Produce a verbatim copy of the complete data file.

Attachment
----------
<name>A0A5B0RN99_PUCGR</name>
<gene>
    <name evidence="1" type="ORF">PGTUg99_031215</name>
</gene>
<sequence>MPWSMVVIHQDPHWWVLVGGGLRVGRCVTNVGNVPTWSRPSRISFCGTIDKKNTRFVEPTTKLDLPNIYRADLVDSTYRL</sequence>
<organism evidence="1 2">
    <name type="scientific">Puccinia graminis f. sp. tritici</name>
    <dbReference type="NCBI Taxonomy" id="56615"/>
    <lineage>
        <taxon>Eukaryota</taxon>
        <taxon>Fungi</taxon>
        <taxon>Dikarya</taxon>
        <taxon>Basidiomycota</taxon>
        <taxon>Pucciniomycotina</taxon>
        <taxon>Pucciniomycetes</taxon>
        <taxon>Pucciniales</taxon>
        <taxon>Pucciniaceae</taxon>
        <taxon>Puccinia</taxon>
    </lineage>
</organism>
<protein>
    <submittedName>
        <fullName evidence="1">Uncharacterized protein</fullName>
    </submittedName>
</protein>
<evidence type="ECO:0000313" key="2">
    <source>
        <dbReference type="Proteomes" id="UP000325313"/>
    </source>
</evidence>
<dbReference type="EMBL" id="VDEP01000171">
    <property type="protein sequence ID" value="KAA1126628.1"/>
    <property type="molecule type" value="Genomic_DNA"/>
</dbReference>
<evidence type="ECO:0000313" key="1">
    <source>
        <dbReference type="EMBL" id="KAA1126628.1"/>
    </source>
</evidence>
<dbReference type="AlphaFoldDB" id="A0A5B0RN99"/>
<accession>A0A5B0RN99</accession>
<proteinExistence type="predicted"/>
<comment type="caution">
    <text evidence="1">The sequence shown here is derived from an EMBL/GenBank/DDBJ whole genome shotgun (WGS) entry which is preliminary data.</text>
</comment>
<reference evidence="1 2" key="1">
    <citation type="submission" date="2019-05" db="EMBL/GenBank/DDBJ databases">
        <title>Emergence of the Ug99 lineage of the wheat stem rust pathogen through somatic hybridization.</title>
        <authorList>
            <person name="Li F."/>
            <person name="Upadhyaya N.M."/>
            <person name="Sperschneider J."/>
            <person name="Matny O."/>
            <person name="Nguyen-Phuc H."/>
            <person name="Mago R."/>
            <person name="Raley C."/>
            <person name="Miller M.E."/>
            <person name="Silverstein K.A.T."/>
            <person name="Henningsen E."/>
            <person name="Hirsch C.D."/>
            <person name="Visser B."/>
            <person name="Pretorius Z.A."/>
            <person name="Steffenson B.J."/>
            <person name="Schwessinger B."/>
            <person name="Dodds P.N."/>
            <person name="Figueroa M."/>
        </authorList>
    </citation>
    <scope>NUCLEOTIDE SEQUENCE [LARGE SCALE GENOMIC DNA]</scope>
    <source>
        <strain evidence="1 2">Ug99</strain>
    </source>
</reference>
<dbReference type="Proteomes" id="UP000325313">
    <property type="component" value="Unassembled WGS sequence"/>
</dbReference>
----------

<name>A0A5B0RN99_PUCGR</name>
<gene>
    <name evidence="1" type="ORF">PGTUg99_031215</name>
</gene>
<sequence>MPWSMVVIHQDPHWWVLVGGGLRVGRCVTNVGNVPTWSRPSRISFCGTIDKKNTRFVEPTTKLDLPNIYRADLVDSTYRL</sequence>
<organism evidence="1 2">
    <name type="scientific">Puccinia graminis f. sp. tritici</name>
    <dbReference type="NCBI Taxonomy" id="56615"/>
    <lineage>
        <taxon>Eukaryota</taxon>
        <taxon>Fungi</taxon>
        <taxon>Dikarya</taxon>
        <taxon>Basidiomycota</taxon>
        <taxon>Pucciniomycotina</taxon>
        <taxon>Pucciniomycetes</taxon>
        <taxon>Pucciniales</taxon>
        <taxon>Pucciniaceae</taxon>
        <taxon>Puccinia</taxon>
    </lineage>
</organism>
<protein>
    <submittedName>
        <fullName evidence="1">Uncharacterized protein</fullName>
    </submittedName>
</protein>
<evidence type="ECO:0000313" key="2">
    <source>
        <dbReference type="Proteomes" id="UP000325313"/>
    </source>
</evidence>
<dbReference type="EMBL" id="VDEP01000171">
    <property type="protein sequence ID" value="KAA1126628.1"/>
    <property type="molecule type" value="Genomic_DNA"/>
</dbReference>
<evidence type="ECO:0000313" key="1">
    <source>
        <dbReference type="EMBL" id="KAA1126628.1"/>
    </source>
</evidence>
<dbReference type="AlphaFoldDB" id="A0A5B0RN99"/>
<accession>A0A5B0RN99</accession>
<proteinExistence type="predicted"/>
<comment type="caution">
    <text evidence="1">The sequence shown here is derived from an EMBL/GenBank/DDBJ whole genome shotgun (WGS) entry which is preliminary data.</text>
</comment>
<reference evidence="1 2" key="1">
    <citation type="submission" date="2019-05" db="EMBL/GenBank/DDBJ databases">
        <title>Emergence of the Ug99 lineage of the wheat stem rust pathogen through somatic hybridization.</title>
        <authorList>
            <person name="Li F."/>
            <person name="Upadhyaya N.M."/>
            <person name="Sperschneider J."/>
            <person name="Matny O."/>
            <person name="Nguyen-Phuc H."/>
            <person name="Mago R."/>
            <person name="Raley C."/>
            <person name="Miller M.E."/>
            <person name="Silverstein K.A.T."/>
            <person name="Henningsen E."/>
            <person name="Hirsch C.D."/>
            <person name="Visser B."/>
            <person name="Pretorius Z.A."/>
            <person name="Steffenson B.J."/>
            <person name="Schwessinger B."/>
            <person name="Dodds P.N."/>
            <person name="Figueroa M."/>
        </authorList>
    </citation>
    <scope>NUCLEOTIDE SEQUENCE [LARGE SCALE GENOMIC DNA]</scope>
    <source>
        <strain evidence="1 2">Ug99</strain>
    </source>
</reference>
<dbReference type="Proteomes" id="UP000325313">
    <property type="component" value="Unassembled WGS sequence"/>
</dbReference>